Man among dozens of new alleged victims of Jimmy Savile to come forward
ONE man has come forward to claim he was among the dozens of people sexually abused by Jimmy Savile.
The Metropolitan Police said this morning it would take the “national lead” in assessing the allegations after so many people came forward in the wake of the ITV documentary into the presenter.
It is understood dozens have contacted police forces around the country, national newspapers and the broadcaster.
One of them is believed to be the first male to claim he was molested by the children's TV presenter, when he was a boy aged just 12.
The alleged offences are said to have been committed by Savile for decades – between the 1950s and the 1990s.
The claims put further pressure on the BBC to reveal whether it knew about the accusations at the time – and for calls for Lord Justice Leveson to investigate the corporation's conduct.
A school tutor, who does not wish to be named for fear of damaging his professional reputation, said he was groped by the late TV star after meeting him on a family outing.
The teacher, now aged in his 40s, said: "I've lived with this memory for years, but have always feared that saying something in public could damage my career.
"We met Jimmy on a day out. I was with my family and he came over and sat with us. I could feel him rubbing my leg under the table – and then moving up to my crotch.
"When I told my family later, they didn't take it seriously. They said I was imagining it or exaggerating and that Jimmy Savile was a good man.
"But I've always known he was a paedophile and I'm glad that all of this has finally surfaced. It's only a shame he isn't around to face charges. I'd like to see him stripped of his knighthood and acknowledged as the child abuser that he was."
Audio recording from the programme Savile's Travels has emerged appearing to reveal him behaving inappropriately with a young girl.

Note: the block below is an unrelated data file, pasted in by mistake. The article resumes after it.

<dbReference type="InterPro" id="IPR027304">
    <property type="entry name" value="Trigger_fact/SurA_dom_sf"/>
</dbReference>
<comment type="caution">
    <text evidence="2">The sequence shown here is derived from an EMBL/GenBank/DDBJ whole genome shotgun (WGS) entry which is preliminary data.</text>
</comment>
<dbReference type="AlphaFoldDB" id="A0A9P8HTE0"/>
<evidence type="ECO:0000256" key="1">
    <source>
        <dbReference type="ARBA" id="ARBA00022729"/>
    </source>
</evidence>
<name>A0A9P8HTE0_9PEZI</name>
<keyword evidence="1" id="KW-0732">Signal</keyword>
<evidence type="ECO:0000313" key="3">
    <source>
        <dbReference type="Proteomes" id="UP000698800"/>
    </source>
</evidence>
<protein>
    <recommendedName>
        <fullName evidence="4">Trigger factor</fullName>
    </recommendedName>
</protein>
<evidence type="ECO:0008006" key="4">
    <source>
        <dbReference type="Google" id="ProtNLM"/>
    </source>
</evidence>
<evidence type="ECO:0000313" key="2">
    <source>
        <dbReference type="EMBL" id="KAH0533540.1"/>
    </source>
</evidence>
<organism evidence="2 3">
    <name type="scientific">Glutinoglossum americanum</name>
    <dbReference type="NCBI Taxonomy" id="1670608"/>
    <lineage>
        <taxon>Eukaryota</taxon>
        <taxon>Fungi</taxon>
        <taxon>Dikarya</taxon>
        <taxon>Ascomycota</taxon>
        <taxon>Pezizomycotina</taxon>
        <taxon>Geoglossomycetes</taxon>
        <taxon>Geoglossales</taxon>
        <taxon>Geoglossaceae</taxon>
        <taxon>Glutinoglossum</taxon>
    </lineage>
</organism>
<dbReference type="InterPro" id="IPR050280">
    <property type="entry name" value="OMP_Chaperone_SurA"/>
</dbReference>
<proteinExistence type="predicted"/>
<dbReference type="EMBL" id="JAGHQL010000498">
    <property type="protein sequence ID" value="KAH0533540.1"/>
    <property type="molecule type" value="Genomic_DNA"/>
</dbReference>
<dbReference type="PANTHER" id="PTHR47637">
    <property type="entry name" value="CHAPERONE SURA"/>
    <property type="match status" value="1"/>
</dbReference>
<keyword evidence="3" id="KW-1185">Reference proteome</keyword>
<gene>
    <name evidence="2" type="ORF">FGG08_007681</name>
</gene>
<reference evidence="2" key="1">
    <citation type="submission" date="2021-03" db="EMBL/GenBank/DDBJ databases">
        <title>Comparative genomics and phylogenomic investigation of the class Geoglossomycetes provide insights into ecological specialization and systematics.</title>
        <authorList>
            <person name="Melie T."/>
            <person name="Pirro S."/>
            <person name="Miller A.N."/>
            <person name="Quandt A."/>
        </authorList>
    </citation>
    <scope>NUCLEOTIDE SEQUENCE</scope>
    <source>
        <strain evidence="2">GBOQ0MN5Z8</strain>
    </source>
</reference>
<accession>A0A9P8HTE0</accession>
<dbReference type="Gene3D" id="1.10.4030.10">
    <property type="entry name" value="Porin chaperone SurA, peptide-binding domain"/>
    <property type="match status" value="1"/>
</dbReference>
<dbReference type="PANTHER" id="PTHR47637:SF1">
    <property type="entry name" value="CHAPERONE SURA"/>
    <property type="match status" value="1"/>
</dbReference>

The girl, who is clearly distressed, is heard being made to promise the presenter that he is "the only one in my life", but also telling him "get off me" and "get off my backside".
It is not clear whether the excerpt, revealed by Channel 4 News, was ever broadcast.
A detective will lead a team from the Met’s child abuse investigation command, who will contact all the alleged victims and work with the BBC.
Other potential victims are being encouraged to contact their local police forces or the children’s charity NSPCC for support, in the wake of an ITV exposé of Savile that was watched by 1.9 million people.
However Scotland Yard insisted it had not opened an official investigation into the Radio 1 DJ and Top of the Pops star, who died last year aged 84.
The Met said in a statement: “The Metropolitan Police Service has agreed to take the national lead in assessing the recent information regarding allegations made against the late Jimmy Savile.
“The assessment will be undertaken by the Serious Case Team of the Met's Child Abuse Investigation Command under the leadership of Detective Superintendent David Gray.
“Our priority will be to ensure a proportionate and consistent policing response putting the victims at the heart of our enquiries. It is too early to say how many individual allegations there are, and we will be making contact with all those concerned in due course. It is not an investigation at this stage.